Identification of human-specific transcript variants induced by DNA insertions in the human genome.

Bibliographic Collection: 
MOCA Reference, APE
Publication Type: Journal Article
Authors: Kim, Dong Seon; Hahn, Yoonsoo
Year of Publication: 2011
Journal: Bioinformatics
Volume: 27
Issue: 1
Pagination: 14-21
Date Published: 2011 Jan 1
Publication Language: eng
ISSN: 1367-4811
Keywords: Alternative Splicing, Animals, Base Sequence, DNA, DNA Transposable Elements, Evolution, Molecular, Exons, Expressed Sequence Tags, Genetic Variation, Genome, Human, Genomics, Humans, Molecular Sequence Data, Mutagenesis, Insertional, Pan troglodytes, Polyadenylation, Polymorphism, Genetic, Promoter Regions, Genetic, RNA Splice Sites, RNA, Messenger, Species Specificity, Transcription, Genetic

MOTIVATION: Many genes in the human genome produce a wide variety of transcript variants resulting from alternative exon splicing, differential promoter usage, or altered polyadenylation site utilization that may function differently in human cells. Here, we present a bioinformatics method for the systematic identification of human-specific novel transcript variants that might have arisen after the human-chimpanzee divergence.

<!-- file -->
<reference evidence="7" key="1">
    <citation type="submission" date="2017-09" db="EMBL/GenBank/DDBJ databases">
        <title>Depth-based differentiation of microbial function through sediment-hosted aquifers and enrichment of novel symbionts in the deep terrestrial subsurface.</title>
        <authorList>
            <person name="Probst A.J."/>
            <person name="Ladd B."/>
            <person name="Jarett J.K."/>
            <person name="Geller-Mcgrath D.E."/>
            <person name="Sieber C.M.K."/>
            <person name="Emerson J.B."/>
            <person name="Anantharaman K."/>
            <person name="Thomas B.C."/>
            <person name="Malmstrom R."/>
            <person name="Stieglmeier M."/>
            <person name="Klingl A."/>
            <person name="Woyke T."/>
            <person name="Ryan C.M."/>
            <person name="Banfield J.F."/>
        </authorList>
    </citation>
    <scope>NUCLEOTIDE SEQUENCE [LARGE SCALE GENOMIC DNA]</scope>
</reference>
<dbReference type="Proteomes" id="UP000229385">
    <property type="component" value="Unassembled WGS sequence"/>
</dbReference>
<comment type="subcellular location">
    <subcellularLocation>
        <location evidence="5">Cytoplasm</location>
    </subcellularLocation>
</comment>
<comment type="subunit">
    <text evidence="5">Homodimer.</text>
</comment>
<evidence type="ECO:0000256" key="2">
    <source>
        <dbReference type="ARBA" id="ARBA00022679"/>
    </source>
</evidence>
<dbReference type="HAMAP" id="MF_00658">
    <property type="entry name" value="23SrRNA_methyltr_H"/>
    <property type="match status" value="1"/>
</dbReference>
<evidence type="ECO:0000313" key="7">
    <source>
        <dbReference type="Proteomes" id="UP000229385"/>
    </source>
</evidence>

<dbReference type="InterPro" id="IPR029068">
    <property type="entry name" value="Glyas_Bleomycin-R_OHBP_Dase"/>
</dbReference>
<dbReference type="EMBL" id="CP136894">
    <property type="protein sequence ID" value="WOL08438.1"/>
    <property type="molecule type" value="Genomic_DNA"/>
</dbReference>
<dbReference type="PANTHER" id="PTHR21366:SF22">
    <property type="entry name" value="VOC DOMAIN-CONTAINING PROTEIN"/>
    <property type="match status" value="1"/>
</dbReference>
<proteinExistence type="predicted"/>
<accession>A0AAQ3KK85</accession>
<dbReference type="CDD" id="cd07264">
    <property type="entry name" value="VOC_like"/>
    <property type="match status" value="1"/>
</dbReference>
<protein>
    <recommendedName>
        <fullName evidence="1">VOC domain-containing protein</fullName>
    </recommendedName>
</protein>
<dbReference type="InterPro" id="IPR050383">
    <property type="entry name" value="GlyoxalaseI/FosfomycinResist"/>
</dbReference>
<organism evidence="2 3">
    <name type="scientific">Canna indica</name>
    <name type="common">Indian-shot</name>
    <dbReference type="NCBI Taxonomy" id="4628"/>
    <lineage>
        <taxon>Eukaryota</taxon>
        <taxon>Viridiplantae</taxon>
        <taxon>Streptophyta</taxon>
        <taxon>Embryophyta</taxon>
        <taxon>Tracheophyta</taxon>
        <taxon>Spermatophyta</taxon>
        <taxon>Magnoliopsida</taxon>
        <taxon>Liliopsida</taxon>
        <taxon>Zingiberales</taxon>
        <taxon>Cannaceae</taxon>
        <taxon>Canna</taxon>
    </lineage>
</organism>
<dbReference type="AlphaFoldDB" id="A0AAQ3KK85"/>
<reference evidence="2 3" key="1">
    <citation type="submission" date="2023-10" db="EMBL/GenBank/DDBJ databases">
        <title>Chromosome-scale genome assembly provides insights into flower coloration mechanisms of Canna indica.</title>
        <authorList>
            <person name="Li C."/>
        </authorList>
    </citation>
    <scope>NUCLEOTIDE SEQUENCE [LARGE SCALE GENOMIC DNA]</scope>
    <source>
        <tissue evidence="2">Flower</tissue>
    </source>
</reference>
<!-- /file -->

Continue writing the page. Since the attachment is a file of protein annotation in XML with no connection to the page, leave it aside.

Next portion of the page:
RESULTS: The procedure involved collecting genomic insertions that are unique to the human genome when compared with orthologous chimpanzee and rhesus macaque genomic regions, and that are expressed in the transcriptome as exons evidenced by mRNAs and/or expressed sequence tags (ESTs). Using this procedure, we identified 112 transcript variants that are specific to humans; 74 were associated with known genes and the remaining transcripts were located in unannotated genomic loci. The original source of inserts was mostly transposable elements including L1, Alu, SVA, and human endogenous retroviruses (HERVs). Interestingly, some non-repetitive genomic segments were also involved in the generation of novel transcript variants. Insert contributions to the transcripts included promoters, terminal exons and insertions in exons, splice donors and acceptors and complete exon cassettes. Comparison of personal genomes revealed that at least seven loci were polymorphic in humans. The exaptation of human-specific genomic inserts as novel transcript variants may have increased human gene versatility or affected gene regulation.

DOI: 10.1093/bioinformatics/btq612
Alternate Journal: Bioinformatics